She felt herself to be a proper young woman, perhaps staid. Sometimes Laurel did wish to be more like Lavinia, who was uninhibited and could charm a man with the arch of a finely made brow or the tilt of her auburn head. Laurel hated to admit to herself that she envied Lavinia's wild, untamed beauty and felt overshadowed by her cousin's physical brilliance.
Laurel's thoughts drifted back to the time, some eight years earlier, when she had been thirteen and Lavinia fifteen. Uncle Arthur had paid a surprise but brief visit to her father. Lavinia had sat in the carriage with the curtains drawn the whole time. Laurel's mother had forbidden her to speak to her cousin, and Laurel had had only a quick glimpse of her cousin's pale face when Uncle Arthur entered the carriage. Then they had driven away, and for the next six months Laurel's family hadn't visited their upriver plantation.
The only explanation offered to Laurel had been that Lavinia was ill, and even then Lavinia's name had been mentioned in hushed tones as if she had died or when Laurel's parents thought Laurel wasn't within hearing distance. She remembered her father saying that Lavinia was wanton and spoiled. Her mother had whispered that Arthur had taken a shotgun to a boy who disappeared from the ranch, never to be found, that it was a tragic situation. Laurel had had no idea whom or what situation they meant.
A year later the yellow fever epidemic had hit, and Laurel's parents had died. Laurel, herself, had become very ill and would have succumbed to the fever if not for Gincie's ministrations and prayers. She had survived, and shortly afterward, John Anderson, her parents' lawyer and Laurel's acting guardian, had made arrangements for her to be sent to school in Boston. Laurel had remained at the prestigious girls' school until her graduation.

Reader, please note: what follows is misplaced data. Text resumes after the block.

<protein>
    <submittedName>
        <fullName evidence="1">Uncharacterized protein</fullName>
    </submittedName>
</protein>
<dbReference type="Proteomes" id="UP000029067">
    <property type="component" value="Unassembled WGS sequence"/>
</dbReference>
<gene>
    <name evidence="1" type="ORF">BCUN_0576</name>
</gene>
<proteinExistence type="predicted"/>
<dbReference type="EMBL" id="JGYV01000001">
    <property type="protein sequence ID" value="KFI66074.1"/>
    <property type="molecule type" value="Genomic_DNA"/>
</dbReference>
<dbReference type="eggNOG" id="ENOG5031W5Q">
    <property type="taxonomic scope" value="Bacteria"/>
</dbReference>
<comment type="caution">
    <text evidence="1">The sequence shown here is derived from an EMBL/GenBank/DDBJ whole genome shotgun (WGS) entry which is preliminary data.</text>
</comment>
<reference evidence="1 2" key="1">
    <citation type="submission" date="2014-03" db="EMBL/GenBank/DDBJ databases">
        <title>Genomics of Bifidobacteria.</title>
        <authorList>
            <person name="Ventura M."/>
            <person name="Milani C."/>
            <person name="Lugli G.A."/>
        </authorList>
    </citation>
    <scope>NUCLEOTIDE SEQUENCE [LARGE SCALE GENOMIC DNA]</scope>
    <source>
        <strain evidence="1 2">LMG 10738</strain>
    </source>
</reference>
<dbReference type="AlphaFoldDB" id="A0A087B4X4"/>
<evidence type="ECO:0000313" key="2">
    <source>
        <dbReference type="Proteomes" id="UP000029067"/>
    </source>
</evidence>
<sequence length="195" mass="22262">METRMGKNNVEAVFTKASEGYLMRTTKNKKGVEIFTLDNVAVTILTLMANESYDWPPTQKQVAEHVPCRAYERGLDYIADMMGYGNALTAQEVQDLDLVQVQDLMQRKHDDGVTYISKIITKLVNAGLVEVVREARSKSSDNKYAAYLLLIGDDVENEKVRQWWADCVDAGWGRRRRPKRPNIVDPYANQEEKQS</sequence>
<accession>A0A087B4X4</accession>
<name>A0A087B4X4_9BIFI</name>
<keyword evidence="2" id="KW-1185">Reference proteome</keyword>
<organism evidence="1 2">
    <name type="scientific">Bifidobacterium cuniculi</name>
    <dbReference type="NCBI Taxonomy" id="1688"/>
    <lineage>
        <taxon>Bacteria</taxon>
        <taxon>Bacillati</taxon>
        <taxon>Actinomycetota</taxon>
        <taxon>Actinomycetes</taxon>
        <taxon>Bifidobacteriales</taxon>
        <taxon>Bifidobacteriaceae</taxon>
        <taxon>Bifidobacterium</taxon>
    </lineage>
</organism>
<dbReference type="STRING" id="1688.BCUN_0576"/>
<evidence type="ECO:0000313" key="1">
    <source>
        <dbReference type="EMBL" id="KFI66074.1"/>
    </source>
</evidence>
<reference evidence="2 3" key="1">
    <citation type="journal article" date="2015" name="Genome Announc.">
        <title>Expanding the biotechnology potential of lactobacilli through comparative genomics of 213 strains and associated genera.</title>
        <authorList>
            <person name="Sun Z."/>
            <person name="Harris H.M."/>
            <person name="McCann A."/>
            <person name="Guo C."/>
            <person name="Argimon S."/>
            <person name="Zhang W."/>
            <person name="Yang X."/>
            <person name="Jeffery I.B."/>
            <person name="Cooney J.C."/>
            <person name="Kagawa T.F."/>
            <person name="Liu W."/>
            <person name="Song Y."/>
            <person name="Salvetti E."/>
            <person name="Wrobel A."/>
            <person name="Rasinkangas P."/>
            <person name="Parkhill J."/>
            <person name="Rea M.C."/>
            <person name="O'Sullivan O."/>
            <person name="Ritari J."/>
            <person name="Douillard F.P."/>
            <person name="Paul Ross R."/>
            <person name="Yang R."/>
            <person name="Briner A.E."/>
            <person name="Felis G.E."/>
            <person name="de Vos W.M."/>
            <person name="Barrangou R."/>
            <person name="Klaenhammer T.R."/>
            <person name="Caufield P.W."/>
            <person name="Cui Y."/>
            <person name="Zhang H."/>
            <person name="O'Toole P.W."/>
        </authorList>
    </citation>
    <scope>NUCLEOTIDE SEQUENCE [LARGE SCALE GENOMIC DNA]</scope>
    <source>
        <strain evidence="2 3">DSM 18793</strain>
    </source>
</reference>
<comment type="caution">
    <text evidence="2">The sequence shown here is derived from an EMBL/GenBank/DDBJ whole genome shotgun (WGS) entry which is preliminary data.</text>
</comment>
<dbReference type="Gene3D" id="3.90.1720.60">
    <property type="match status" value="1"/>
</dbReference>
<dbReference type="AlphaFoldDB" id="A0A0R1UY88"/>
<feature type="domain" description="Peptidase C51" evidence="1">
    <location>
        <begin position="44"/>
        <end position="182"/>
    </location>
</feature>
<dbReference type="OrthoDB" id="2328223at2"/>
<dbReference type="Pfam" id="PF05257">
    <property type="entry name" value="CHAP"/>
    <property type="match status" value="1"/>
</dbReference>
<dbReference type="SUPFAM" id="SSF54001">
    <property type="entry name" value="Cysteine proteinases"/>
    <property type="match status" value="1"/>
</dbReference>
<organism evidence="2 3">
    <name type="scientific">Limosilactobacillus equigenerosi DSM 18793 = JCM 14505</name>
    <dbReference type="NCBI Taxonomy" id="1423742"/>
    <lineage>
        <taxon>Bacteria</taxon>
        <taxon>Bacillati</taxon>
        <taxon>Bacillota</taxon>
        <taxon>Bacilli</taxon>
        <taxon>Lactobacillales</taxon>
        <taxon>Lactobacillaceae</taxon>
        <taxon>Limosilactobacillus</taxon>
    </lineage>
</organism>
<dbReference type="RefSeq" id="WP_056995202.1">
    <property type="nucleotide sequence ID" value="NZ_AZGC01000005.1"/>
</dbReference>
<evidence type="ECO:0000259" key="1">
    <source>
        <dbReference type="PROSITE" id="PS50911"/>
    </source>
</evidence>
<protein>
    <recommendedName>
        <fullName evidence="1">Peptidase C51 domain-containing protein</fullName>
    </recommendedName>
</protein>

Now she was home again and making the round of boring parties, escorted by a fawning Philbert Anderson, John's son, whom Laurel assumed was more interested in her fortune than in her herself. Other young men were kind to her, considerate, but Laurel guessed her money caused them to gravitate toward her. This assumption was always driven home with a vengeance whenever Lavinia arrived, unescorted. Their attentions turned upon her, and Laurel found herself sitting alone in a corner or in conversation with a boring matron.
No matter how much she wished to dislike Lavinia, she couldn't. A waif-like quality surrounded her. Laurel thought this strange since Lavinia had been raised by an indulgent father and stepmother whereas Laurel had grown up virtually alone. However, Laurel decided that Gincie was correct about Lavinia. Ever since her arrival some two months ago, she had expected Gincie and the servants to wait upon her and treat her like a princess.
If Emily and Sylvester Delaney were alive, Laurel had no doubt that Lavinia wouldn't have been invited to the house, much less have been able to order around the servants. Laurel knew she should set down stern rules for her cousin to follow, but she couldn't begrudge Lavinia her hospitality and didn't have the heart to turn her out.
Though Lavinia didn't rise until noon and then left the house after a large lunch, only to appear near dark loaded down with packages, Laurel never inquired into her personal affairs. She had recently heard that her uncle had suffered a financial setback, but evidently the situation had reversed itself. Lavinia wore expensive gowns and each day arrived home with more. The daughter of a man in financial trouble couldn't spend money like water.
As dusk descended and the carriage rolled onto the circular drive for the trip to the opera, Lavinia still hadn't returned. A cool breeze whistled through the treetops as Laurel stood up and peered into the encroaching darkness.
The street was empty and quiet except for the unending cacophony of locusts.
"Where are you, Lavinia?" she grumbled aloud.
"Auguste, do you hear me?"
Lavinia Delaney's long hair cascaded onto the pillow in auburn strands. Her deep-set blue eyes widened as she gazed at the man beside her on the bed. Auguste was so still, so pale, whiter than the sheet atop his imposing frame.
"Answer me," she pleaded, rising terror in her voice.